Center for Immigration Studies

From Wikipedia, the free encyclopedia
Jump to navigation Jump to search

Center for Immigration Studies logo.png
Motto Pro-Immigrant, Low-Immigration
Formation January 9, 1986; 32 years ago (1986-01-09)[1]
Type Public policy think tank
52-1449368
Headquarters 1629 K Street N.W., Suite 600
Location
Executive Director
Mark Krikorian[2]
Website Official website

The Center for Immigration Studies (CIS) is a non-profit organization "that favors far lower immigration numbers and produces research to further those views."[3]

Founded in 1985 as a spin-off from the Federation for American Immigration Reform (FAIR),[4] the center's self-described mission is to provide immigration policymakers, the academic community, news media, and concerned citizens with reliable information about the social, economic, environmental, security, and fiscal consequences of legal and illegal immigration into the United States.[5] CIS is one of a number of anti-immigration organizations that John Tanton helped found.[4][6][7]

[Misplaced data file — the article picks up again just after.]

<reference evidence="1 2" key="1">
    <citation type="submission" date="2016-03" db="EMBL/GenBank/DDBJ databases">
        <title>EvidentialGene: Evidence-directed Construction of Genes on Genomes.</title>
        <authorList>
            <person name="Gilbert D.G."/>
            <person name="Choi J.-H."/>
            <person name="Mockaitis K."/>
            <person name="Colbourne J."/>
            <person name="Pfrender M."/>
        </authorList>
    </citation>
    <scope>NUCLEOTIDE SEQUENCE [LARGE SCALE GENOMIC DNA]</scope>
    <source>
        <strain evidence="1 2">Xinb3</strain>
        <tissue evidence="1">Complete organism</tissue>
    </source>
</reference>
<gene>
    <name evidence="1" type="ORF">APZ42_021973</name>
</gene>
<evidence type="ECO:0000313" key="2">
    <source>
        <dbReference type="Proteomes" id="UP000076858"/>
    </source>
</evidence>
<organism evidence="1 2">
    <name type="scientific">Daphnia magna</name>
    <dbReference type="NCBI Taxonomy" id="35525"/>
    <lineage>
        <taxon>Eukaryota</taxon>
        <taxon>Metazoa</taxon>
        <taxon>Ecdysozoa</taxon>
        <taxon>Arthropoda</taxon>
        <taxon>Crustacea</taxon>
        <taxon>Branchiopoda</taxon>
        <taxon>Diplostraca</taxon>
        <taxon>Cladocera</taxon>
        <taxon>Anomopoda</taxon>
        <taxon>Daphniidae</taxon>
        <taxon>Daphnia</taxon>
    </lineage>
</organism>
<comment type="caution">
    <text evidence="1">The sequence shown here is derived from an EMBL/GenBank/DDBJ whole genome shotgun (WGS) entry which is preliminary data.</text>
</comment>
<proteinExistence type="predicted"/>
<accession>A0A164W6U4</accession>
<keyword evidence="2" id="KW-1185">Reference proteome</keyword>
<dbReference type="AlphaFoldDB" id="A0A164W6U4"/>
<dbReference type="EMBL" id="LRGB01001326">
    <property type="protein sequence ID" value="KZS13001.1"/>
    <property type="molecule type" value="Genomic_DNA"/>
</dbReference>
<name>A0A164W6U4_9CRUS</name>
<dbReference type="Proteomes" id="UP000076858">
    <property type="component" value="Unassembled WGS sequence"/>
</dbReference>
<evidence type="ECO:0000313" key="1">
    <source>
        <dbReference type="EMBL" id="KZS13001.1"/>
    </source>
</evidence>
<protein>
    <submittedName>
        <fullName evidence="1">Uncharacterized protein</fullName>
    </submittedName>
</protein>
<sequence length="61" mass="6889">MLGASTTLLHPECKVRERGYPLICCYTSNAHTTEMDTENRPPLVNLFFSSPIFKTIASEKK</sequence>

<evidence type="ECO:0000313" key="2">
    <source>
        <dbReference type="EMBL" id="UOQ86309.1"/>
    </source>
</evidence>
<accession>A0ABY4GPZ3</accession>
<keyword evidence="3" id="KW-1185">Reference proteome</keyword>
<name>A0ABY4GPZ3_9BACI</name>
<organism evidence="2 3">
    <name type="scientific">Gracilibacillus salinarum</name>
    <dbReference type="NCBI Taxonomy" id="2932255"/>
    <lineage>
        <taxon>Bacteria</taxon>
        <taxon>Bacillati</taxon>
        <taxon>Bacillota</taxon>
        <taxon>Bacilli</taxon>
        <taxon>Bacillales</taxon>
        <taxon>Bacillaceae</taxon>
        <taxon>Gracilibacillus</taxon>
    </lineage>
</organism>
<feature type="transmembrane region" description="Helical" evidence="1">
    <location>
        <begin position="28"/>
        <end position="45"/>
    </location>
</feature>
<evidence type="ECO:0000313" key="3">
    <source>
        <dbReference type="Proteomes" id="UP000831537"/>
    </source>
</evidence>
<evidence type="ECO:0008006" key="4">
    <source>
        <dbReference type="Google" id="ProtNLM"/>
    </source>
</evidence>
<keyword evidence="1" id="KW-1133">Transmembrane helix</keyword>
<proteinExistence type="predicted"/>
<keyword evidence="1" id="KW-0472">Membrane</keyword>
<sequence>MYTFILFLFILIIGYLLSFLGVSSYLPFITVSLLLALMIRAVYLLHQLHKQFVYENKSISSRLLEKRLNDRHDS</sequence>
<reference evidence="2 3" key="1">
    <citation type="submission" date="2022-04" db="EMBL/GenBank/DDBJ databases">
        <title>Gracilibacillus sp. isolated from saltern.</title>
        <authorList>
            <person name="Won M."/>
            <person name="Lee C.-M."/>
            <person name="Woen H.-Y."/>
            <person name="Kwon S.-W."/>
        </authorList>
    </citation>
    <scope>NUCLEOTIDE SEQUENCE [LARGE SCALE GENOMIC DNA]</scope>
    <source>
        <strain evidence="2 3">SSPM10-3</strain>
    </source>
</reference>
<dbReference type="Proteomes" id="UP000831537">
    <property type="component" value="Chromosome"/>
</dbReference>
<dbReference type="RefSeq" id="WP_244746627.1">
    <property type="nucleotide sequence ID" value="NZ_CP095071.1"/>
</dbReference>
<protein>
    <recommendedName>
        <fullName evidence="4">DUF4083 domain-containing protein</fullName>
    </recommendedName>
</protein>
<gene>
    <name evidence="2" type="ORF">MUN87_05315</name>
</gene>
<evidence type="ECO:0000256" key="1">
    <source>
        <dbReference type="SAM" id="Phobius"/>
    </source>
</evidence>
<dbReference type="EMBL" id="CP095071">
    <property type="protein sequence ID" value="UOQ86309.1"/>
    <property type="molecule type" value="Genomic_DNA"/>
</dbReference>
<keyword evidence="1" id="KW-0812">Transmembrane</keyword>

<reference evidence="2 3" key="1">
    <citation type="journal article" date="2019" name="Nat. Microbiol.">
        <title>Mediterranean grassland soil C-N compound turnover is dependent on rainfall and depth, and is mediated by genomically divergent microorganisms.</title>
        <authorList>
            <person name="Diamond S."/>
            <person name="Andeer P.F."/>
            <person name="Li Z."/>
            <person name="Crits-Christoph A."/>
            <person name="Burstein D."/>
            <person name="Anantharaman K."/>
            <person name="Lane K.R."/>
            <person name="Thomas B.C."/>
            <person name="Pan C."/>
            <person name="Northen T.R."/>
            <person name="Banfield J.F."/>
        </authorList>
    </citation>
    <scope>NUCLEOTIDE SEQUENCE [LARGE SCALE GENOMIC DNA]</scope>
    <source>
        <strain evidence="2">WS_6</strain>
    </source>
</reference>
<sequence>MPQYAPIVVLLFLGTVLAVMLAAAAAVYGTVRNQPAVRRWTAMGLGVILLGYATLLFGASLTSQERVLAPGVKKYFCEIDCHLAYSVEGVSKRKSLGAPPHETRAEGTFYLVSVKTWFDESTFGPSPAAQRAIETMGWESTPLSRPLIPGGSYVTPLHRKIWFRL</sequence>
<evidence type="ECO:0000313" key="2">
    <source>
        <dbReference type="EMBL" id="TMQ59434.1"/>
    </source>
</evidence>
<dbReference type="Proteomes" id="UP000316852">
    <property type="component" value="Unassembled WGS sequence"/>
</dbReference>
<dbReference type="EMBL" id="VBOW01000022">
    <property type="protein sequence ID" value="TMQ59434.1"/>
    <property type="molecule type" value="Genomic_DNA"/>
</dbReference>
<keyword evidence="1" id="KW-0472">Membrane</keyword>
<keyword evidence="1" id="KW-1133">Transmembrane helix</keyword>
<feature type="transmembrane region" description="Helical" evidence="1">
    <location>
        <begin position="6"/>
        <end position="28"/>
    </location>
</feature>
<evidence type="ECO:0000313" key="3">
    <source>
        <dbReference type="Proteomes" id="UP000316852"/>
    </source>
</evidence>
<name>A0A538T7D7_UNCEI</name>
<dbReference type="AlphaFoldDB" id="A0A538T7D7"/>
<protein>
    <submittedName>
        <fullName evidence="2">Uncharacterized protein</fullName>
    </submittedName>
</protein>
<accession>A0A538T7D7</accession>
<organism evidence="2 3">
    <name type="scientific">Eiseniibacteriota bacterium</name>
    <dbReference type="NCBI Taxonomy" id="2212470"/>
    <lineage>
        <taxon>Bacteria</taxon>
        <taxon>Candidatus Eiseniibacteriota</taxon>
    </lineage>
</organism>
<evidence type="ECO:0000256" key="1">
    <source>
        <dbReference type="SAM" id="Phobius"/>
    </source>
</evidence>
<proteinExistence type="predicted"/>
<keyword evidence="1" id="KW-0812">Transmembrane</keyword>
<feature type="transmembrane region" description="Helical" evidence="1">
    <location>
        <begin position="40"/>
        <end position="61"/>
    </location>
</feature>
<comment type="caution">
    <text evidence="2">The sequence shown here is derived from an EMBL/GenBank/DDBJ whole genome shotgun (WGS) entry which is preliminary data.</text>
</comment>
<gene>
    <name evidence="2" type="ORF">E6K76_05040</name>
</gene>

Several reports published by CIS have been disputed by scholars on immigration; a wide range of think tanks; fact-checkers such as PolitiFact, FactCheck.Org, Washington Post, Snopes, CNN and NBC News; and by immigration-research organizations; the organization has been cited by President Donald Trump on Twitter, and used by members of his administration.[8][9][10]

Critics have accused CIS of promoting and having ties to nativists, which CIS denies.

History, board and funding[edit]

CIS does not include details about its founding, but according to several sources, John Tanton was involved in the organization's founding.[11][7][6] Otis Graham Jr. of CIS disputed that, saying Tanton "played no part in its organization."[12]

Founding CIS Board Members included George W. Grayson. Several of the founding members are still on the Board, which is headed by former U.S. Attorney Peter Nuñez and includes Jan C. Ting and T. Willard Fair from the Urban League of Greater Miami.[13] George Borjas has been a CIS fellow and served one term on its board.[14]